Packing list for the Ramblers 45 “Whole Lot Of Woman” / “Come Back, Come Back”
 The Ramblers, left to right: Johnny Robinson (seated), Chip Sanders, Chris Convey, Tommy Terrell and Van Veenschoten
The Ramblers, left to right: Johnny Robinson (seated), Chip Sanders, Chris Convey, Tommy Terrell and Van Veenschoten

10 thoughts on “The Ramblers”

  1. 1969-70: Singing with the Ramblers when I was 15 and 16 years old. What a perfect time to be a chick singer that age in the quintessential garage band with such a cool bunch of guys!

    1. Vicki, are you still in the Birmingham area? I would love to talk to you about your days in Birmingham’s music history. Please email me with contact info, if interested. I have been doing research on a lot of Birmingham and Alabama bands

  2. Just a quick note 50 years later to say I remember Johnny Robinson being the star of the high school talent show at Shades Valley High School during his senior year. He was a heck of a great drummer and put on a spectacular show with flying drumsticks and lots of great solo drumming. His brother, Eddie, played rhythm guitar with our band, Lord Byron and the Poets, who practiced every day next door to the Robinson’s house in 1966, playing lots of Rolling Stones songs. We actually had two drummers in our band, Danny Saxon, and myself, John Wheatley. Chip Woody was the lead singer, and Jim Lacefield played bass guitar, while the child prodigy, Ed Balog, played a fantastic lead guitar at the ripe young age of 14. We all went away to college in the fall and have only started re-connecting recently. Those were the good old days. We played armory dates, private parties, and competed in “Battle of the Bands” on the local TV channel in 1966. I never actually knew Johnny Robinson, but he was definitely my drumming hero for many years and I salute him and his fellow band members for continuing their music interests and keeping the Ramblers available for their fans for so many years. I still play actively, too, but have lived in Montgomery, AL since 1972. (pictures of Lord Byron and the Poets available upon request)

  3. You are very welcome……You were a year ahead of me at Shades Valley and already well established as a spectacular drummer and the Ramblers were already very well established as THE band to hire and hear in the greater Birmingham area. I was just starting out with a set of drums from Sears catalog and fortunate enough to make friends with Danny Saxon at school which led to me joining his already established “Lord Byron and the Poets” group as the second of two drummers and we practiced daily at the Balog house next door to the Robinson family home. I would have loved to have not only admired you, but also to have known you and perhaps learned from you in the process…..but it’s never to late to pay compliments where they are due to someone like you. Maybe I’ll have the good fortune to cross paths with you in person when your group is performing and then I can learn by observing you in action. Danny Saxon and I used to go to the Armory dances very often and watch the performing drummers like a hawk to learn new skills and apply them in our own band performances…..this would just be another chapter in that effort when I show up at one of your gigs.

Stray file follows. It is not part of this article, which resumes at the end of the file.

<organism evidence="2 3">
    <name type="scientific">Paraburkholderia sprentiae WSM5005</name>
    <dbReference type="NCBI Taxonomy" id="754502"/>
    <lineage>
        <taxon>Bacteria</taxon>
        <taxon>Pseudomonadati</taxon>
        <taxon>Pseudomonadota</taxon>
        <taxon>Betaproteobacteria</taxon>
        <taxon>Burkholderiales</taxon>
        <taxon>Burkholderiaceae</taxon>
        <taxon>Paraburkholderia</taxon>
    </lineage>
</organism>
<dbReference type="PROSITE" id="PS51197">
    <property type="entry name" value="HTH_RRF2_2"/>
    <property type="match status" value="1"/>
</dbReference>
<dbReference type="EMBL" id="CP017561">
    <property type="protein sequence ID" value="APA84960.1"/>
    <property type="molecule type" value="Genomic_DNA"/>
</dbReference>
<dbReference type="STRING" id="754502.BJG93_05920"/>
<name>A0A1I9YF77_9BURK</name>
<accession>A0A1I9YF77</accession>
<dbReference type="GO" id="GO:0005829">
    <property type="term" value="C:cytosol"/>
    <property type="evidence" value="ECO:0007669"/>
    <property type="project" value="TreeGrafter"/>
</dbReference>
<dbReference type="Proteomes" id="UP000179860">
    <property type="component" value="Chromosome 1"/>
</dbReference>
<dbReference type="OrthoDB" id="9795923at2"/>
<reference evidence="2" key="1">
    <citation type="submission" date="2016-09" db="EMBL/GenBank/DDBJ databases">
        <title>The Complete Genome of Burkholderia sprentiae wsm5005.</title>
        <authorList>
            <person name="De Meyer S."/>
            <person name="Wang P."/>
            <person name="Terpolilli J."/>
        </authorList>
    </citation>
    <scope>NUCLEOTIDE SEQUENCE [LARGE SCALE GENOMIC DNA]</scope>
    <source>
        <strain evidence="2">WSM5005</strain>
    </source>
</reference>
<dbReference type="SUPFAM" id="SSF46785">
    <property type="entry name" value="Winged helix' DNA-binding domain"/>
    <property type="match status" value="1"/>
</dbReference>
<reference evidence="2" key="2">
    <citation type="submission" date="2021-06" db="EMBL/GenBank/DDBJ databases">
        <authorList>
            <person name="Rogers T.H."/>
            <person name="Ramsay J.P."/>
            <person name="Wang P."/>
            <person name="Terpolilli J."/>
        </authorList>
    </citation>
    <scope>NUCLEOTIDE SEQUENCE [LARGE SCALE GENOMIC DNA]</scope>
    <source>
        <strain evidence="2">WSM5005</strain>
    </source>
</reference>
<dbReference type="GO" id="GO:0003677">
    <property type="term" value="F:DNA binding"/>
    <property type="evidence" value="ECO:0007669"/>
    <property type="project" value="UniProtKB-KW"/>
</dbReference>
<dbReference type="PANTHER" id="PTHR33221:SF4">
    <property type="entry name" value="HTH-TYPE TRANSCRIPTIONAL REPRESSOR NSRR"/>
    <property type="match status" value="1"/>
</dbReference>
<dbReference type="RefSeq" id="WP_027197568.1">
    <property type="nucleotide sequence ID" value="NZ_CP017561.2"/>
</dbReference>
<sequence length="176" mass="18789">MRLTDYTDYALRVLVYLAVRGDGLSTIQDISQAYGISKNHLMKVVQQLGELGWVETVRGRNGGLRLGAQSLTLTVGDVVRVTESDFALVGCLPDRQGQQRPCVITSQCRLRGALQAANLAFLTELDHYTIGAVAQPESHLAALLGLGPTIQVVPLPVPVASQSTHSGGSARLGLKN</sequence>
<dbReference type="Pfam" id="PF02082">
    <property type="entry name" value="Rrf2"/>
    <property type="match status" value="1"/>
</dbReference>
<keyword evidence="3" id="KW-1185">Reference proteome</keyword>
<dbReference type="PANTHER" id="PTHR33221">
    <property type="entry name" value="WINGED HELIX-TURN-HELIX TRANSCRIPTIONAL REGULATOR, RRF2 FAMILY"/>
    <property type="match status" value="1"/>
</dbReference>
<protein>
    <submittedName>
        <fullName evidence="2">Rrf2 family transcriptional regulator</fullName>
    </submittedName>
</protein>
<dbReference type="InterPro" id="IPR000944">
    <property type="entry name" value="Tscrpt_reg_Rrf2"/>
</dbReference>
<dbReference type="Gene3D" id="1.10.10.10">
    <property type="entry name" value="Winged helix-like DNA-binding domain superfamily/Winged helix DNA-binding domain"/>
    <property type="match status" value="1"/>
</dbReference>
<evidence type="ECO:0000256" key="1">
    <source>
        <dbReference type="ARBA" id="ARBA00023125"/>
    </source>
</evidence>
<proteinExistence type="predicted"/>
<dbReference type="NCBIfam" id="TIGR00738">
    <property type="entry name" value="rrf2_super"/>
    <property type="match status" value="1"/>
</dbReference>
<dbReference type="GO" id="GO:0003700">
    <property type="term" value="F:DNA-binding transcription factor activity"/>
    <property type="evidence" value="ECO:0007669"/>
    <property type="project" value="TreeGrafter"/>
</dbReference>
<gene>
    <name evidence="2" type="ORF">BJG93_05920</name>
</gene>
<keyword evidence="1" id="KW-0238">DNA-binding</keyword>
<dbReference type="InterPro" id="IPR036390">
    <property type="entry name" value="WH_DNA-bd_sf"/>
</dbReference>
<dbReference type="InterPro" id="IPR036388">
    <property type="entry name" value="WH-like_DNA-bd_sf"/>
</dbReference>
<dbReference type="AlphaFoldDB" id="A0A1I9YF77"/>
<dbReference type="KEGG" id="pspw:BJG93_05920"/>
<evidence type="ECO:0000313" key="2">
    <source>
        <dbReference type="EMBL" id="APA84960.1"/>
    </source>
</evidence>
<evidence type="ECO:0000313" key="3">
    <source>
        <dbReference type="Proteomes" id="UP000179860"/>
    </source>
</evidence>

Thanks / John Wheatley in Montgomery

  4. I was in school with Danny’s sister, Sunny and I knew of your band, but I don’t remember ever seeing a performance. In the early seventies Ed Baylog played in The Homestead act, a band Mack Rudd and I put together. Ed was the frist guitar player of that band. Later he was replaced by Drew Norberry. I left after 3 years to start my career in the Financial Industry. The Ramblers got back together in 1979 and still perform 3 or 4 times a year. I also work with two other bands, the jrobinson trio, a cocktail music band, and Johnny and The Discounts, an oldies/country band. I will let you know the next time any of the bands are working. Maybe you will be able to attend.

  5. Thanks for your response and I will look forward to the opportunity to see one of your groups perform live. Our musical pursuits seem be somewhat similar in that I also play with 3 groups, one is mostly country with an open mike / jam session format in Wetumpka twice a month……another is somewhat diverse with country and rock oldies with a budding garage band, “The Lost Highway Band” in Montgomery……the third is very diverse with rock oldies, country, jazz, blues, and gospel as another budding garage/barn band with no name in Millbrook…….I really like the diversity a lot. Thanks for the information on Ed Balog (spelling?)…….I spoke briefly with Ed’s wife and son by phone a few years ago after learning of Ed’s death and told both of them how great Ed was when I knew him, but I knew very little about his later musical pursuits. Thanks for these new opportunities to communicate.
    Sincerely / John Wheatley in Montgomery